While this might seem like an odd pairing, I think the two Raid movies make a nice contrast to the Robocop remake. To me, the remake seems to represent everything I dislike about modern action movies, while The Raid and its sequel represent how to do an action movie right.
You know a movie is bad when halfway through it the person you're with says "How much longer is left in this movie?" Even worse is when you've been thinking that to yourself for the last twenty minutes, which is what I found myself doing after the first half hour of Robocop.
About half the time during the remake of Robocop I had no idea what was going on. The action is just so fast and close up that it's difficult to tell who's doing what. This style, which a lot of modern action movies seem to adopt, is confusing and pulls the viewer out of the movie. I spent more time trying to figure out what was happening than I did actually watching the movie.
The movie has even less subtlety than the original, which wasn't all that subtle in the first place (The 6000 SUX). This new one thinks it's being clever and sly with i's social commentary but it's wearing it right on its sleeve.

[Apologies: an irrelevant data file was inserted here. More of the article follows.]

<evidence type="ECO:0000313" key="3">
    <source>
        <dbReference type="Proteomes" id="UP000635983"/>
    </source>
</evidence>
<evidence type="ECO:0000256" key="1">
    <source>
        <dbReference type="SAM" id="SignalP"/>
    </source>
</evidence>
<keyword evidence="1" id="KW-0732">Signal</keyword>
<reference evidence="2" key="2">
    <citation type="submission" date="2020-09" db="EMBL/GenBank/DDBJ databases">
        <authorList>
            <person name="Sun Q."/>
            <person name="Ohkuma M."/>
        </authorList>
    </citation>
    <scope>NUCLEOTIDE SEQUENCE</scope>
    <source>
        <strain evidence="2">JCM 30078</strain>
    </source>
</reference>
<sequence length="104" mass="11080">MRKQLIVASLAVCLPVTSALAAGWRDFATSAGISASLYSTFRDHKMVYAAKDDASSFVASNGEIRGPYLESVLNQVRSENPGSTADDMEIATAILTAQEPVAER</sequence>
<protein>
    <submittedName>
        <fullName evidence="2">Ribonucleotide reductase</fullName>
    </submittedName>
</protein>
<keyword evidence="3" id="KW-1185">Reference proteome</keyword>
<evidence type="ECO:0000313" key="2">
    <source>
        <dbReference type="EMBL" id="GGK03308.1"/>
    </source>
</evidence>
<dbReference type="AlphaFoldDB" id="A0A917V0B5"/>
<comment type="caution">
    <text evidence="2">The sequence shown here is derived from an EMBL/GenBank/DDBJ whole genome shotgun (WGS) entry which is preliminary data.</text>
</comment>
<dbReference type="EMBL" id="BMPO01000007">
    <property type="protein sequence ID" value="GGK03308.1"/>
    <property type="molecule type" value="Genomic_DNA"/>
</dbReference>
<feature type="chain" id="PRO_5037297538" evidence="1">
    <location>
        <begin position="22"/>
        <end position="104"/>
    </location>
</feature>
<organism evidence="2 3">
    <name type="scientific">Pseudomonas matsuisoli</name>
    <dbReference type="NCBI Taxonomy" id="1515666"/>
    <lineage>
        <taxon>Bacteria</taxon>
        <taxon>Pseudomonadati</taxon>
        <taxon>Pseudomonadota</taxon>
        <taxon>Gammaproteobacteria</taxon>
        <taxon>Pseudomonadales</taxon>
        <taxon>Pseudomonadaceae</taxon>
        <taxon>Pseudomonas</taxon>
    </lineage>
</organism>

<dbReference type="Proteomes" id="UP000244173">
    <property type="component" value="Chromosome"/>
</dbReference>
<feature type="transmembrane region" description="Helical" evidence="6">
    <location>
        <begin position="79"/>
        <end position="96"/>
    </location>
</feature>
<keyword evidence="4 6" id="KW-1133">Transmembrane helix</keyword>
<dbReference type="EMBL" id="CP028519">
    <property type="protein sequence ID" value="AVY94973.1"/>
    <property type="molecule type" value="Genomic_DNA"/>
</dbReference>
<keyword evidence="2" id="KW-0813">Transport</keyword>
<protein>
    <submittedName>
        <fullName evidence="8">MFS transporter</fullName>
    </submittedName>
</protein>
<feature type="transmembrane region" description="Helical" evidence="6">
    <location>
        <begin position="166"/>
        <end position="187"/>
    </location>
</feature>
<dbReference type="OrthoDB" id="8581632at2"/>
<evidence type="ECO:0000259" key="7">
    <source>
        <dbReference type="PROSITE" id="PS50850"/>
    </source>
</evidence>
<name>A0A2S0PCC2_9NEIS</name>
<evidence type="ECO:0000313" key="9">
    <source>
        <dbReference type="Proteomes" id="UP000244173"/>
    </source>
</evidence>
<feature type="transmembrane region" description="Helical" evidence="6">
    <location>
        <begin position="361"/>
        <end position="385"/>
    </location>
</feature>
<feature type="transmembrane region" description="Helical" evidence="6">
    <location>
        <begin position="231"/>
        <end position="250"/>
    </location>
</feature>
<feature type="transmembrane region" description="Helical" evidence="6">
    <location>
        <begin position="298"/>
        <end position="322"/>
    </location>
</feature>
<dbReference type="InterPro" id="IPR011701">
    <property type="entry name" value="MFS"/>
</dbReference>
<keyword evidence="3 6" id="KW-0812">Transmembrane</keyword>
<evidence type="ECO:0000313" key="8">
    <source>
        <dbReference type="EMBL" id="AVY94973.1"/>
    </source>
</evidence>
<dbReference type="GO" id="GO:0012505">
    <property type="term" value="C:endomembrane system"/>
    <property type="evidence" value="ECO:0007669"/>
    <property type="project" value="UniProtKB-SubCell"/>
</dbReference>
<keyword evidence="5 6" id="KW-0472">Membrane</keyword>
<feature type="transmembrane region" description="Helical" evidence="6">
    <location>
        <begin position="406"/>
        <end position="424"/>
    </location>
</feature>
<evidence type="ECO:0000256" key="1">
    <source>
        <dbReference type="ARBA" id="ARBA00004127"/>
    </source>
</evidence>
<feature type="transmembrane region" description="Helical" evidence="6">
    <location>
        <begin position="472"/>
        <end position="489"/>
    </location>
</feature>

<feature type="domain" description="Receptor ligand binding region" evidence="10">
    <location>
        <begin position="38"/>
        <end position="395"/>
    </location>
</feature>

I wasn't upset that I paid the $1 to see the movie, even though it wasn't worth it. I'm more annoyed that I wasted two hours of my life on this movie.
The Raid: Redemption and it's sequel The Raid 2: Berandal, on the other hand, are two prime examples of modern action movies that are done right. They stand starkly contrasted with Robocop.
The first movie is a simple tower style movie, where a raid goes wrong and a group of cops must fight their way out of a building controlled by a vicious drug dealer. The movie is concise and to the point. There's about 20 minutes of plot and the rest of the movie consists of people having ridiculous kung fu fights.
Normally, this would be an over the top fanboy's wet dream but the fights are so well shot that they actually elevate the movie to a whole new level. People don't just fall down when hit. They get back up and continue fighting, even after being stabbed and beaten multiple times. There is a feeling of realism to the movie that most movies lack.
The fights are all framed in long, wide shots. You can actually see what's happening. It isn't just a series of quick cuts from one punch to the next. There is a fluidity to the fights. They have a sense of space about them.
If the first movie is all fighting, then the second movie is all plot. The sequel runs almost an hour longer, at two and a half hours. For an action movie, that's pretty rare. Every twenty minutes or so, just when you're thinking to yourself that no one has gotten beaten up in a while, a fight scene will break out. The movie didn't feel long at all and the pacing felt strong.
The climactic fight scene, which takes place in a kitchen, is almost ten minutes long and is non-stop. It's a great cap to a great pair of movies. I'm interested in what the next movie will have in store.
Viewed in Theaters (Robocop and The Raid 2: Berandal) and on iTunes rental (The Raid: Redemption)